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There are certain moments in a woman's life when the risk of anemia is significantly increased. On the one hand, every month after the start of menstruation, the risk is increased depending on the degree of blood loss suffered. On the other hand, during pregnancy, given the increase in blood volume and after delivery, in which blood loss can be considerable, an iron supplement may be needed.
But there can also be an iron deficiency after delivery. Here you have information about this type of anemia.
Postpartum anemia is quite common, with more than 25% of mothers suffering it after an uncomplicated delivery. Obviously, these numbers increase if the delivery is complicated and blood losses are higher than normal. Iron deficiency in postpartum, the most frequent symptoms of which are irritability and extreme fatigue and tiredness, is related to an increase in urinary tract infections and the risk of suffering postpartum depression, in addition to having a negative effect on the amount of breast milk produced. The mother's fatigue may mean that, instead of placing the baby at the breast frequently to establish successful lactation, she needs to turn to other people to attend to him or even to the bottle in some feedings, resulting in insufficient milk production.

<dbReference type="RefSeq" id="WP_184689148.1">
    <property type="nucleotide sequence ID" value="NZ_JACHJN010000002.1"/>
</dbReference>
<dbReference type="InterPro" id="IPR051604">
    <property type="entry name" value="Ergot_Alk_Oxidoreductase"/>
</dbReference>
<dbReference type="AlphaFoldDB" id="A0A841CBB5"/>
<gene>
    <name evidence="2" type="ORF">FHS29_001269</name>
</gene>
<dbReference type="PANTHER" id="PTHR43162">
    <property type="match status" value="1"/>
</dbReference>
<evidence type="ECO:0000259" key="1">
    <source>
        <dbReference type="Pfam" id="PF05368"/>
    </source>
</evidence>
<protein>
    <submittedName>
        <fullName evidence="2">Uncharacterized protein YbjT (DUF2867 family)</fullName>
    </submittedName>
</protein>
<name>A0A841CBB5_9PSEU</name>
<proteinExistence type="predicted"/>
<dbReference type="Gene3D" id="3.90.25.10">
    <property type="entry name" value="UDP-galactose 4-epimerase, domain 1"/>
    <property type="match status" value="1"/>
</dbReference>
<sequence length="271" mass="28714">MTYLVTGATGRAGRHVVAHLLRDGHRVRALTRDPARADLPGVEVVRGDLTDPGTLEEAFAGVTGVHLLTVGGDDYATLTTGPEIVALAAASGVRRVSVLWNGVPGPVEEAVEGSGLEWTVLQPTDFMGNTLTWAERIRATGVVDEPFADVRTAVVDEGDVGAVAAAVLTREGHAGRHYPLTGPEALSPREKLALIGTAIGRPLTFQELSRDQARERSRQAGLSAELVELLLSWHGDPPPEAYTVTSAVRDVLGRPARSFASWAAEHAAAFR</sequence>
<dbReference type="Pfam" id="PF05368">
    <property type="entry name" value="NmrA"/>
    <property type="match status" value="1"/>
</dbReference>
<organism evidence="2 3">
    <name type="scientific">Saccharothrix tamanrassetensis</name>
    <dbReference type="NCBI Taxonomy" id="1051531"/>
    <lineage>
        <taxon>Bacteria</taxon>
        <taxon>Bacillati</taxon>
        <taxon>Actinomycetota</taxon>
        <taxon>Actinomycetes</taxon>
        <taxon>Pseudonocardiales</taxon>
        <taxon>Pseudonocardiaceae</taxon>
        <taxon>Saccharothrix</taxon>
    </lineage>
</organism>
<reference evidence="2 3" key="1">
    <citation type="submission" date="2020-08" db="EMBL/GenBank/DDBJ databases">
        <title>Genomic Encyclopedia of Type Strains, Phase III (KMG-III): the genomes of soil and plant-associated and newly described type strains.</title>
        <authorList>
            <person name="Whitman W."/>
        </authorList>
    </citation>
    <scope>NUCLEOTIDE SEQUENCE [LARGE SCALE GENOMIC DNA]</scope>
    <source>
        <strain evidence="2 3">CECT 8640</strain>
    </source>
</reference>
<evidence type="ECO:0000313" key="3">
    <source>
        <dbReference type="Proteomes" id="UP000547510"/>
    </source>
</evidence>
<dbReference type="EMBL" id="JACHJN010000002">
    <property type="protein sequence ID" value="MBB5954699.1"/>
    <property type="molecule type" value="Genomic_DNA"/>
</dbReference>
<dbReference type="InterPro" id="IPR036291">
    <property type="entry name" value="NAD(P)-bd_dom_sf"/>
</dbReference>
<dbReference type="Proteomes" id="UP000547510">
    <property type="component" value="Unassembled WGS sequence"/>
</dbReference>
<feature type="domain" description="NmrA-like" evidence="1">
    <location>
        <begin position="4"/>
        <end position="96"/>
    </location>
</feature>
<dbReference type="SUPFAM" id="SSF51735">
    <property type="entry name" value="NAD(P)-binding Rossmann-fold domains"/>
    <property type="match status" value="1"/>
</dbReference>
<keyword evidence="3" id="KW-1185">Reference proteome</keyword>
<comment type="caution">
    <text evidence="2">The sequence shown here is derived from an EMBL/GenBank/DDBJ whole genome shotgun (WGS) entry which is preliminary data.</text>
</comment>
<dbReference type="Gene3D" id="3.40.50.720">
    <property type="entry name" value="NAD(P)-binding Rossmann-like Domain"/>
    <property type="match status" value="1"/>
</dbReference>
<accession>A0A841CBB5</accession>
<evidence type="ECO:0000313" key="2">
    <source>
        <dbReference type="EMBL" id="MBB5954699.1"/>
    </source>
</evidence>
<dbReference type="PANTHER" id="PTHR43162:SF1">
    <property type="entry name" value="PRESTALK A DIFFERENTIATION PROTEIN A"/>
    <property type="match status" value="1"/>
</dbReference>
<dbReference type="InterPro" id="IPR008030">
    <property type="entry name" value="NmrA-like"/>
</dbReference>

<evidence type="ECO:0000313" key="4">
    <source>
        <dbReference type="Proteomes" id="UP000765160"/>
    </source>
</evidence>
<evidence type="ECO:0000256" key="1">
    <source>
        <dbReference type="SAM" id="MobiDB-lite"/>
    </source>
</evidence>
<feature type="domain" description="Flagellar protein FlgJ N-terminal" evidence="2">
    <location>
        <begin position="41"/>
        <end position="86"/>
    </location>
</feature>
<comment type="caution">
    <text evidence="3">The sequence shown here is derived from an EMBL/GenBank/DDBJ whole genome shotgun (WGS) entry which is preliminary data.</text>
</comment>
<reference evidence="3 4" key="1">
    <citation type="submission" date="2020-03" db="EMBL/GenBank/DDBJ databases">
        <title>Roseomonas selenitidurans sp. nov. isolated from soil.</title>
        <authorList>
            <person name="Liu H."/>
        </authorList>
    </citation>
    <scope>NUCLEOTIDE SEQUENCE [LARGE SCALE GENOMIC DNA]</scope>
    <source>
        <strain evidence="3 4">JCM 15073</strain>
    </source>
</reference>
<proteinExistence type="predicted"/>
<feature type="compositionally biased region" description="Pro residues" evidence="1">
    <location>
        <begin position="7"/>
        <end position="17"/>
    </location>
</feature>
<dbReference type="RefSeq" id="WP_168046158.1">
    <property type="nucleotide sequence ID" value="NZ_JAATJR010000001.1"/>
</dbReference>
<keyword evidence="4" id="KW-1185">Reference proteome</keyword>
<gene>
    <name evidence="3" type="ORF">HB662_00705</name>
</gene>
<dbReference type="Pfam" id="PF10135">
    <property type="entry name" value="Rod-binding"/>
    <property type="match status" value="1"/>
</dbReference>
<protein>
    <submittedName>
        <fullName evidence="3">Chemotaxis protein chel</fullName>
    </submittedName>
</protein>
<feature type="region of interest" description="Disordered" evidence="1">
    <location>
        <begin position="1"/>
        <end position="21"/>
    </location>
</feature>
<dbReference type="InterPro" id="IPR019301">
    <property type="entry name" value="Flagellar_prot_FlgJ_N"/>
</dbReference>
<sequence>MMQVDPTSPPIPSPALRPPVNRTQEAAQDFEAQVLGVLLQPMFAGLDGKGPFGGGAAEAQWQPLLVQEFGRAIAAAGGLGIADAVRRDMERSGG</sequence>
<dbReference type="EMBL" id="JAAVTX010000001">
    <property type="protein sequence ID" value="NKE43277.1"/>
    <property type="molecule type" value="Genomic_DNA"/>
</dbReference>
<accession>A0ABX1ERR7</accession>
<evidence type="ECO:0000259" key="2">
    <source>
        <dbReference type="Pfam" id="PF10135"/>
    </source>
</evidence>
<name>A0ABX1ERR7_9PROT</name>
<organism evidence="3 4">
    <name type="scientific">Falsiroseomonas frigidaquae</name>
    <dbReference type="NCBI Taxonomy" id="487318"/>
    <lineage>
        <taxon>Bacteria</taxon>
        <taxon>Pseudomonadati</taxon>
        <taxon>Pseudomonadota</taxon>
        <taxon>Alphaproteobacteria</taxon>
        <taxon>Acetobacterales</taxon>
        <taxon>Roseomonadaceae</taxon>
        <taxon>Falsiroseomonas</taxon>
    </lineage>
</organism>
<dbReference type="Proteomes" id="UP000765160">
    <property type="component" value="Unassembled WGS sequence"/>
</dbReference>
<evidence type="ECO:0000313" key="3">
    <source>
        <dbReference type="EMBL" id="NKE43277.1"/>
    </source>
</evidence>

It should be borne in mind that some foods or meals can help you feel better, helping to avoid postpartum depression. Hot foods, with healthy fats and easy to digest such as broths, soups, stews and stews they have this function.
Regardless of whether anemia is diagnosed, after childbirth it is advisable to eat foods rich in iron in order to fill the deposits, half-empty after the loss of blood during delivery. If these foods are also combined with others rich in vitamin C, the absorption of iron becomes more effective.
They are rich in iron:
- Red meat, a source of heme iron easily assimilated by the body.
- Legumes such as lentils, beans or soybeans.
- Some green leafy vegetables like spinach.
- Fish and shellfish, such as tuna, squid and clams and, particularly, oysters.
There are, on the other hand, foods that can make it harder to absorb iron, which should be avoided in the postpartum as much as possible. These foods include caffeinated beverages, such as coffee, tea or cola drinks, eggs, and in particular the yolk, dairy products and foods rich in calcium and fiber. Fiber is, however, recommended in the postpartum period to avoid constipation problems, so the recommendation would be not to include foods with iron and those that hinder its absorption at the same time in the same meal, but to separate their intake for at least 2 hours .
Treatment of postpartum anemia, depending on its severity, may require iron supplements, in which case a doctor will have to recommend them, but a diet rich in iron and the rest and tranquility of the new mother, are useful tools to facilitate a speedy recovery.
You can read more articles similar to Foods that prevent postpartum anemia, in the Postpartum On-Site category.